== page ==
Strike a pose, change your life

It’s all in the details for Stittsville’s style-savvy designer Jennifer McGahan

By Julie Beun
Photography by Tiffany Sanford

Perched in a patch of sun at the Stittsville Barley Mow on a Friday afternoon, designer Jennifer McGahan doesn’t sound very Canadian.

She is, of course — from her wide, honest smile to her cornflower blue eyes — but to hear her tell it, Canadian modesty just isn’t in her DNA.

“Nope, I don’t like to fit the mould. I like to push boundaries, and I have. I have a high-risk tolerance and I don’t do things like others do,” she says, with a mega-watt grin.

“Being modest is such a running theme in Canadian culture. That’s not me. I want to celebrate. If you have a success, let’s celebrate it.”

These days, McGahan, 43, owner of Jennifer McGahan Interiors has plenty of bragging rights. After starting her own full-service design and decorating company as a single mother in 2012 (“I was negative $100 in my bank account,” she recalls), she’s doubled business every year since and now has four full-time employees. This past summer, she also set up shop in a lush new office space, in a renovated heritage home on Stittsville’s Main Street.

Like everything else about McGahan, the office is tailored and timelessly elegant, with a splash of femininity. 

Neither too trendy nor too modern, her esthetic sensibilities are pared down and contemporary, whether it’s her trademark use of barn board for interiors or custom furniture, which she designs.

And, like the placement of every pillow or plate, she also gets her hands dirty — literally — with torn-down walls and the grittier aspects of renovations.

“My ex, Dave McGahan, is a commercial real estate agent, so we’d buy properties and renovate them together,” she explains.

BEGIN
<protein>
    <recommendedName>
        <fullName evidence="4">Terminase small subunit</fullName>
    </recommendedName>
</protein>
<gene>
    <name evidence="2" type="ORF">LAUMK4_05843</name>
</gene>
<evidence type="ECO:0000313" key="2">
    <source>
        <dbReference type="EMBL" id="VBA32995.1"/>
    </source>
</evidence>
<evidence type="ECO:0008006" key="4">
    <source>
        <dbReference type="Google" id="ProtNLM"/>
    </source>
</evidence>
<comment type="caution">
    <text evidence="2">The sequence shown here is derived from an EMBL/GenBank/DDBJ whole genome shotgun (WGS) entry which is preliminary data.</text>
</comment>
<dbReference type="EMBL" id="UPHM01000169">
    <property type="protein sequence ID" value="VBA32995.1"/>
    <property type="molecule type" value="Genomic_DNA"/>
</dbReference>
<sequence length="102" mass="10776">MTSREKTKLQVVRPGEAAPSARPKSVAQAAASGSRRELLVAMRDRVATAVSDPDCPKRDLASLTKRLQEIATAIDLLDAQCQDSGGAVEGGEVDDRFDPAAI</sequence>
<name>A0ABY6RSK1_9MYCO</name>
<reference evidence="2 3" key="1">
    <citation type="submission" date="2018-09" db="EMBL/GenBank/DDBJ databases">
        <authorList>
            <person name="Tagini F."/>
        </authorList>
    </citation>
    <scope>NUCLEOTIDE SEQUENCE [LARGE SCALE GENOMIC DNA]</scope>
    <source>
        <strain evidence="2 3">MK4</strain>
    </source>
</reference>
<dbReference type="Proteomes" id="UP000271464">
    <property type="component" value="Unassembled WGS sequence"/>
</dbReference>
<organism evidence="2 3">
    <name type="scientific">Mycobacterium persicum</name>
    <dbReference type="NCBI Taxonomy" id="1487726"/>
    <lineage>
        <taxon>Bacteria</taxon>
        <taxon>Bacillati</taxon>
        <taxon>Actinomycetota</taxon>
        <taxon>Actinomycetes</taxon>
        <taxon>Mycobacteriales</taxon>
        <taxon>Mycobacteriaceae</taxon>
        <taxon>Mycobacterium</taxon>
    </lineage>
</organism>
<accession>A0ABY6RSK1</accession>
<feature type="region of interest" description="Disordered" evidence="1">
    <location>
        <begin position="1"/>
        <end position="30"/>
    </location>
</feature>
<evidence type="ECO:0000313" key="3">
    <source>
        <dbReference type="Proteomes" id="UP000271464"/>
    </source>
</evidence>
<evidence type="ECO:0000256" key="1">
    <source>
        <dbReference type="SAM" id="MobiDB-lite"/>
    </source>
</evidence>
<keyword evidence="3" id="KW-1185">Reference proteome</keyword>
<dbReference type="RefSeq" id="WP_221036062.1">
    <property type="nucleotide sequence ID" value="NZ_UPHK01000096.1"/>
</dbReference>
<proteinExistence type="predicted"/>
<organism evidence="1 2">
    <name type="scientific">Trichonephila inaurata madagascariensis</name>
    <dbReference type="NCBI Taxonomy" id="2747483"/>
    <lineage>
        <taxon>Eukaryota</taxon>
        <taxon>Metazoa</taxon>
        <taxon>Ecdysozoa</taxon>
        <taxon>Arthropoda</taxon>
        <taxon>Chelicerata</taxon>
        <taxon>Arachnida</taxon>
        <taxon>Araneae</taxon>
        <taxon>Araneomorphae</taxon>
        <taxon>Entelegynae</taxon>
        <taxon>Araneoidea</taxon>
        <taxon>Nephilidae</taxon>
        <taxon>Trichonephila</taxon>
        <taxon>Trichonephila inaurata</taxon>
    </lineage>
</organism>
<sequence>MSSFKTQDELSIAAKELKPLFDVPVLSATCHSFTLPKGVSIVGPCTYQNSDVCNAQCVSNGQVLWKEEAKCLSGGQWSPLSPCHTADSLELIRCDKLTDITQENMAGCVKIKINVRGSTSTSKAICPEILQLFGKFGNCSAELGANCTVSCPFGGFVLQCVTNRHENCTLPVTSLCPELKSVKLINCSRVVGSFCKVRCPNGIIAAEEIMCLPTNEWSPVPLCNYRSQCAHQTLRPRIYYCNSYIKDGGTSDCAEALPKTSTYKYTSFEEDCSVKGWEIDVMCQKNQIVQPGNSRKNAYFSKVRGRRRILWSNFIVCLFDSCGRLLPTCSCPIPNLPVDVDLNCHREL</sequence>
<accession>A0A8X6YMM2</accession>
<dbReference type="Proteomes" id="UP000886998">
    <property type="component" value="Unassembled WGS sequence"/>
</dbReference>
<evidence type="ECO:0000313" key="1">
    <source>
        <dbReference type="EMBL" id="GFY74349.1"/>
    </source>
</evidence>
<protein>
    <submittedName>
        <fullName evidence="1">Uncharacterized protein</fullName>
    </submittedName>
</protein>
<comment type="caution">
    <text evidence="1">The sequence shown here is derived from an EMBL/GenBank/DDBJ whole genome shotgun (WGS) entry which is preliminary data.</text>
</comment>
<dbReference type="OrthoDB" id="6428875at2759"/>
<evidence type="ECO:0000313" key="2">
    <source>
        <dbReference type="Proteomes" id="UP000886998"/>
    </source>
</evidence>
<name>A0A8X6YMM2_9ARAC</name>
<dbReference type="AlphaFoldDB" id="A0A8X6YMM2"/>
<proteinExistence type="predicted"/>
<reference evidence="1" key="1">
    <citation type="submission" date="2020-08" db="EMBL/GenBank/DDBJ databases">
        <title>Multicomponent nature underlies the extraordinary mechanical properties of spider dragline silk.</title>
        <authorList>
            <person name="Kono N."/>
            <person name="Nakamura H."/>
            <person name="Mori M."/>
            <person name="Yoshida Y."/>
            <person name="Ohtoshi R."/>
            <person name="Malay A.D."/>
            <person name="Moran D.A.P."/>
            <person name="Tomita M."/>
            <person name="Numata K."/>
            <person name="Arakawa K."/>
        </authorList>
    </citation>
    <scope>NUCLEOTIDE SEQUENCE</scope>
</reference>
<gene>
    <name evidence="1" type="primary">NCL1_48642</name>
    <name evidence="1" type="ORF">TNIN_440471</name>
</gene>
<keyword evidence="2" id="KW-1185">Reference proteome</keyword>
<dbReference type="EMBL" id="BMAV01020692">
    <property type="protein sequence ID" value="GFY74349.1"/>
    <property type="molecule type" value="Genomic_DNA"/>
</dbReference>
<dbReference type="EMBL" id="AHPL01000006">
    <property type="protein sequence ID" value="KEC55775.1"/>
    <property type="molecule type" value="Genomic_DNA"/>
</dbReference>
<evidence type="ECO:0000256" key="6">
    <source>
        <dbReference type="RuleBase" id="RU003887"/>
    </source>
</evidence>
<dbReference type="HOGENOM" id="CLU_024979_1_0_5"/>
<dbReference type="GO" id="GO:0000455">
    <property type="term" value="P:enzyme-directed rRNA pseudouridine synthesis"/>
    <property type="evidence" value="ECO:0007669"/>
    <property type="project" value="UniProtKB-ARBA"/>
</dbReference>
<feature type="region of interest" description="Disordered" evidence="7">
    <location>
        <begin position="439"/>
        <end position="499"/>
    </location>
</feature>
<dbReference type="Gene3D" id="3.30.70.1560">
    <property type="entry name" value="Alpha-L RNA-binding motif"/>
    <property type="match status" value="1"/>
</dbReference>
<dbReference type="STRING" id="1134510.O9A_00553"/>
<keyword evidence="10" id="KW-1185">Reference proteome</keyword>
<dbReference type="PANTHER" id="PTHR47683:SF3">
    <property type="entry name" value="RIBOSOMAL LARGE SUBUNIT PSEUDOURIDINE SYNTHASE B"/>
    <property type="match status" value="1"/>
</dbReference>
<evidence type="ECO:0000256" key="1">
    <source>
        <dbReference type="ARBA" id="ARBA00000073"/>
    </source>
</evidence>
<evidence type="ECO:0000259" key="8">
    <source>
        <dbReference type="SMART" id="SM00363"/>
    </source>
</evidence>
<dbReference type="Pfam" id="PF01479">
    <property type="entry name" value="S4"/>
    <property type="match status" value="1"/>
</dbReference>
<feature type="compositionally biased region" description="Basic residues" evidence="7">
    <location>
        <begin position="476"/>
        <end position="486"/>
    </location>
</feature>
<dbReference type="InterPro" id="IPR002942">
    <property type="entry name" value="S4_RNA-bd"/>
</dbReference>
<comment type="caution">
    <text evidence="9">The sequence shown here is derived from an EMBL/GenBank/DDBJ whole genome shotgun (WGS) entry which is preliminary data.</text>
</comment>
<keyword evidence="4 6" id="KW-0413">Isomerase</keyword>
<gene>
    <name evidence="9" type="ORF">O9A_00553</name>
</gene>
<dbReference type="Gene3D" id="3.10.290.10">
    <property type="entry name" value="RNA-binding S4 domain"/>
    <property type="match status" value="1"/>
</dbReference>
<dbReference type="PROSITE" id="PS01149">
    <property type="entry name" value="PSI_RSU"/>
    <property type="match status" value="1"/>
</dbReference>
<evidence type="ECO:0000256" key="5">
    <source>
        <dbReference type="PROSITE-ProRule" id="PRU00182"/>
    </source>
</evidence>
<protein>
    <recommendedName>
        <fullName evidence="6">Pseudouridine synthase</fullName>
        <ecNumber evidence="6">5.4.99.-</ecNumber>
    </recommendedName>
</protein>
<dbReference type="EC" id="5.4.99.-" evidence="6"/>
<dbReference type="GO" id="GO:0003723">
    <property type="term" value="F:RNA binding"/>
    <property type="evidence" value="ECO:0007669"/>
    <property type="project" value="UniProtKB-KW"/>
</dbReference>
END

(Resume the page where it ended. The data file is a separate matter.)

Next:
“For me, the greatest thrill isn’t necessarily the end-product, it’s the process of gutting a place and starting from scratch.”

That’s not to say that little things, like a new front door, doesn’t get her blood pumping. During her office renos, she became so passionate about seeing her dream come to fruition, she lost a week’s sleep in anticipation of its arrival.

“When I ordered the new door for my property, I’d wake up every night, thinking, ‘Oh! My door is coming this week!’ I mean, no one gets that excited about a door, so you know you’re in the right career when you get that pumped.”

Even so, McGahan’s life took a circuitous path to that front door. Born in Brampton, Ont., into an entrepreneurial family, she grew up listening to her Scottish father, John Begg, talk about his security company over family meals. (Begg was a born entrepreneur, too: When he couldn’t convince the late pro-abortion doctor Henry Morgentaler to install security at his Toronto clinic, Begg broke in to prove his point. He made the sale.)

“Business talk was the dinner talk. There wasn’t much interest in us kids. Mom and dad would talk payroll, employee issues, suppliers. It was the family culture.”

After leaving home at 17 and earning a psychology degree from the University of Western Ontario, McGahan married and had her children, Ben, now 14, and Cameron, 16. For 10 years, she was a stay-at-home mother, worked with her then-husband on projects and took AutoCAD courses at Algonquin College to hone her design skills.

Since divorcing and starting her company (jennifermcgahaninteriors.com), business has exploded, with residential and commercial customers delighted with her approach of blending style and functionality. Not content with what she already knows, she also hosts lunch-and-learns, inviting tradespeople and suppliers once a month to educate her team.

“I think people who have never worked with a designer think it’s just frivolous, but I want my clients to feel that I’ve improved the way they live in their space. That’s how you add value,” she says, before the conversation meanders back to her thoughts on risk and the Canadian psyche. She admits that, when she first re-entered the workforce and opened her own firm, self-doubt kept her up.

“It’s intimidating for women coming back to the workforce, feeling they don’t have relevant skills or value. I had days where I doubted myself. I remember thinking, ‘who the hell would hire me?’

“But you push through and you do it anyway. If you have the chutzpah to strike out on your own, it’s worth it. Maybe that’s what I want to say — you can reinvent yourself. You’re never washed up. You’ve always got something to offer if you believe in yourself.”